I left the conference with the feeling that I had really, really been some place out of this world. I didn’t feel my skin color. I didn’t feel my gender. I didn’t feel my weight. I didn’t feel my age. I didn’t feel my failures. I didn’t feel my unmet dreams. I didn’t even feel my absent father, dead now almost a year. What I felt was real and alive and at home. What I felt was honored and accepted. What I felt was the fortitude that has grown in me over my lifetime. A number of women I talked to were having the same experience: awakening to the realization that our lives needed adjusting, that there was a way to live in pursuit of more true-hearted goals.
We were understanding for the first time how far we’d come in spite of what’s been thrown at us. For me, it was finally seeing through the “fear everything” worry my parents saddled my brain with. Maybe that is what comes of descending from fleeing Cherokee and freed slaves and settlers to a new world. Of their generations having lived lives in which fear was put to good use as they fought the elements, hunted game, held sway against untoward neighbors, and struggled to put in a crop for the winter’s larder. I’m the first in my line not to be born in a Kentucky mountain cabin, in other words, not even one generation removed from a time when possessing a good measure of fear was otherwise expressed as having common sense.
So, here I am in NYC, suddenly getting that it might be time to relax, stop working so hard, and shift gears toward looking for those things that fulfill on the deepest level rather than giving in to whatever urges linger from my childhood training. I don’t have to chase every rabbit in the brush. Just make certain I catch the ones I do go after. I look behind me and see that no one is chasing me. No shoe is going to drop because I’m wearing my best heels. The vines holding me back have just disintegrated into threads.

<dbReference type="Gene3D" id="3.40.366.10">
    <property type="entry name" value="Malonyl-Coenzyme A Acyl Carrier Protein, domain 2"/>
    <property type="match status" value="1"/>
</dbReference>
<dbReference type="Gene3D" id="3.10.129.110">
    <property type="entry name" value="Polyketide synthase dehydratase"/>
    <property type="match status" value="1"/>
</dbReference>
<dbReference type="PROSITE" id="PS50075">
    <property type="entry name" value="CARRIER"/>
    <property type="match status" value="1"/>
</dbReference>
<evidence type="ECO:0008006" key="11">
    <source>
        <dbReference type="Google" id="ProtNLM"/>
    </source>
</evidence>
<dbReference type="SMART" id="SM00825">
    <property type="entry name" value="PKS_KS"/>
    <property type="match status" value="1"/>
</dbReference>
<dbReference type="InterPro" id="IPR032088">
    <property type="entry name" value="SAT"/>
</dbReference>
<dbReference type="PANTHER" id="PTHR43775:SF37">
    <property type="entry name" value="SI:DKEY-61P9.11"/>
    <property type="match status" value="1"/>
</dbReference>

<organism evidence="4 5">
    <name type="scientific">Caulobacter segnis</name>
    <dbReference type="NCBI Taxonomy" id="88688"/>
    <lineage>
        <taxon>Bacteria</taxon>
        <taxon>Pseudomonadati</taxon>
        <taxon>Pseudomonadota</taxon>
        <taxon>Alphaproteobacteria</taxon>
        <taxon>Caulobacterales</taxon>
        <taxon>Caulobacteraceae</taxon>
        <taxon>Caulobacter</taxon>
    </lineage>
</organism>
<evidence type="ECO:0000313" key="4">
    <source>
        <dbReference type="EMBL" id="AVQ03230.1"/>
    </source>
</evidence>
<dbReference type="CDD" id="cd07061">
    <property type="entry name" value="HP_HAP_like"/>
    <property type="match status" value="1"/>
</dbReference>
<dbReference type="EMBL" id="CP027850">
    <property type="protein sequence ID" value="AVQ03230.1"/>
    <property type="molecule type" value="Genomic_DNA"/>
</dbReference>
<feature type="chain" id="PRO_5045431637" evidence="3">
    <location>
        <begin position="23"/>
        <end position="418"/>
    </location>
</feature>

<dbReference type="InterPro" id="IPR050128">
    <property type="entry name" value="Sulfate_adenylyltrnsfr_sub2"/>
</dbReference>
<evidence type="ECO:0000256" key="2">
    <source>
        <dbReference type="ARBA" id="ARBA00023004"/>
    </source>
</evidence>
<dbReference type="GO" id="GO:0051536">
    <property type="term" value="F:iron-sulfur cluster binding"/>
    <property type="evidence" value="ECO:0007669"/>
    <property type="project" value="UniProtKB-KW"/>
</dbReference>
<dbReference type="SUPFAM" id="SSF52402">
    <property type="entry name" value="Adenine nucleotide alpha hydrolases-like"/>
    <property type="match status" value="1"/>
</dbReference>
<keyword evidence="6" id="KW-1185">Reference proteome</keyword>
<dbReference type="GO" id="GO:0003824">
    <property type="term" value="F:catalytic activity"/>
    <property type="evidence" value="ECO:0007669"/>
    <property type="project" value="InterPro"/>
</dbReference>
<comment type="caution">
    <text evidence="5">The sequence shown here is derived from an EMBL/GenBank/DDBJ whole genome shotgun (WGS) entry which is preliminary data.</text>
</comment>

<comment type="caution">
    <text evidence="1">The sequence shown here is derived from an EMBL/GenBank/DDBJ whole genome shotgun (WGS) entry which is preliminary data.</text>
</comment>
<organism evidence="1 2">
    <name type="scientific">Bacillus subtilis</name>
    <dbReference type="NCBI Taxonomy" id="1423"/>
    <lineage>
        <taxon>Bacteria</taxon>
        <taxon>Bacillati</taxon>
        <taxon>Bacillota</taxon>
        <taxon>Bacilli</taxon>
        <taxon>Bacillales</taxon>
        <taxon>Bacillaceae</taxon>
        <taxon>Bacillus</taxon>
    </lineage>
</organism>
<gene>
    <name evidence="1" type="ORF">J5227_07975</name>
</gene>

Every person should have one or two places of solace and rejuvenation. I now know it is long weekends (or maybe weeks? Are there grants for things like this?) on the Lower East Side at Hotel 17 for me. Imagine that I should find that in NYC. Site of Cross and the Switchblade and blood-thirsty gangs. The Bowery and Harlem. Scary places in my childhood. All gentrified now. The place my father always said I was just as apt to be robbed or killed as looked at.
Then of course the election happened. I thought about it for a few days and realize that my advice hasn’t changed. The absolute best thing we can do right now is to find what fulfills us, find ways to be fearless.
The answer also, I believe, resides in women. I saw it with my own eyes in the Great Hall at Cooper Union Station in NYC, seated in an audience facing the very podium and stage where so many great people have initiated great causes, Abraham Lincoln among them. I saw that the answer to all the world’s ails is in us women. We can take control because we control life. It’s time we stepped up to the plate and shifted the power our direction. We do this by finding ways to make small changes in our communities first. Find a way to serve. Put your energy in the direction of your heart. We will bring order without our men even noticing. Unless, of course, we decide to initiate a “crossing legs strike.” Click on the link and read the article to see what you think.
Meantime, if you’ve ever had the urge to run for office, run. I’m thinking about it myself. We need every woman we can possibly get to take over political offices. It’s the only hope we have of saving this planet for our children. If you don’t feel you have it in you to run, reach out to support others who do. If we restore democracy in our homes and local communities, we restore it in our nation. Take charge of your life. Tidy up. Clean out the closets. Free yourself of whatever is hindering you, even if you can only let go of it in your mind for right now. Keep a journal. Read not one newspaper, but three. Turn off the TV and the wifi. Find a way to volunteer for good causes in your community and insist that your children do, too.
Whenever possible, open the blinds and dance.